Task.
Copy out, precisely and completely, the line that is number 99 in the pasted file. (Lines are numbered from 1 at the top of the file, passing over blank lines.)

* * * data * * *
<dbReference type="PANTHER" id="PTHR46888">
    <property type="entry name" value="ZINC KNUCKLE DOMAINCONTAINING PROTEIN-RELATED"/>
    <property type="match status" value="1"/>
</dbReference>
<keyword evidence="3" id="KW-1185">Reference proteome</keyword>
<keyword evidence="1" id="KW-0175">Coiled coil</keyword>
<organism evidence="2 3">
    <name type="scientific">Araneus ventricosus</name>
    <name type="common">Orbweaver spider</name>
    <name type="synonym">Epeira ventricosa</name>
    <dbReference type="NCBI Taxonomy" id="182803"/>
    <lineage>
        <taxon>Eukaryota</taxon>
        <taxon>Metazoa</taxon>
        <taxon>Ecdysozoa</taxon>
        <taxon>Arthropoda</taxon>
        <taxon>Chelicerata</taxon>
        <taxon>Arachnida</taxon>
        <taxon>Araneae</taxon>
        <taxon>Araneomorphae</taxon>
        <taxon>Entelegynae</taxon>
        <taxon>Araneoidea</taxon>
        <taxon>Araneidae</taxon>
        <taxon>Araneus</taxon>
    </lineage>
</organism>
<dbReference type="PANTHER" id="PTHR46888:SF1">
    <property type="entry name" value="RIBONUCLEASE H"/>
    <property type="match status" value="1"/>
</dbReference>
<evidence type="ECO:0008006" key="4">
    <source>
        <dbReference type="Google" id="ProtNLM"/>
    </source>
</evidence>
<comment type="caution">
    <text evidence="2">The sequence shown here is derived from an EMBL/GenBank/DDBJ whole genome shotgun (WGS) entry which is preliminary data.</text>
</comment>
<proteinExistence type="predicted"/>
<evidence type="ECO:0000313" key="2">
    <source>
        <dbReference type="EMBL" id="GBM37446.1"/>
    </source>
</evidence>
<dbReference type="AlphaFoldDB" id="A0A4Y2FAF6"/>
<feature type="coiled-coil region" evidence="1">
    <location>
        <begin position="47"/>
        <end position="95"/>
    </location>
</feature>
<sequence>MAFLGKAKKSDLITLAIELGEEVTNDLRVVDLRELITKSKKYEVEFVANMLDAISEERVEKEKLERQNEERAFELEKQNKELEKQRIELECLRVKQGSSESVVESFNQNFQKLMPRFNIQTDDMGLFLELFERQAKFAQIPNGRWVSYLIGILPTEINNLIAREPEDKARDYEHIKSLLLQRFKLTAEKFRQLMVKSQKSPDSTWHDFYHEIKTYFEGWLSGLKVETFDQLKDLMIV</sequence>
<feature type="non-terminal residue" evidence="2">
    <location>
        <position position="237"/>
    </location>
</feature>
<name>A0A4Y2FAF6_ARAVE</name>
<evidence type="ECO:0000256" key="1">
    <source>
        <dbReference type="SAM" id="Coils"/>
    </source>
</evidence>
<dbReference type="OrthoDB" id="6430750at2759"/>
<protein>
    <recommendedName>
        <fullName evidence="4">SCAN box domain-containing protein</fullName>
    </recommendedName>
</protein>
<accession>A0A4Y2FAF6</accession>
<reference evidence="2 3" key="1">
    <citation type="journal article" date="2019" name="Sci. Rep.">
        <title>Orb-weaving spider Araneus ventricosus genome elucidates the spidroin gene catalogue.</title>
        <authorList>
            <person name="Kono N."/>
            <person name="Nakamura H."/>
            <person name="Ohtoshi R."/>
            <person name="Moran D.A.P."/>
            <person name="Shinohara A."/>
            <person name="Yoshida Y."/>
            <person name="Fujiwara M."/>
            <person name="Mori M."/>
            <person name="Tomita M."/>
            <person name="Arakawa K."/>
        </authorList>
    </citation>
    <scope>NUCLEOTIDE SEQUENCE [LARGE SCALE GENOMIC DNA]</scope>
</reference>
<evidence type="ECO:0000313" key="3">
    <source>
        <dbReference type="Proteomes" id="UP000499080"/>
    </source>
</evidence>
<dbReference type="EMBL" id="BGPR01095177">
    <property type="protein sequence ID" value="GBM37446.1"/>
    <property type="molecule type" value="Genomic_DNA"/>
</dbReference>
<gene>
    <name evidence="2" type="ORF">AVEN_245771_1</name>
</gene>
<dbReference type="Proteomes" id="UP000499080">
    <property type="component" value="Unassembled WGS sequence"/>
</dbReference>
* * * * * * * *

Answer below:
    <name evidence="2" type="ORF">AVEN_245771_1</name>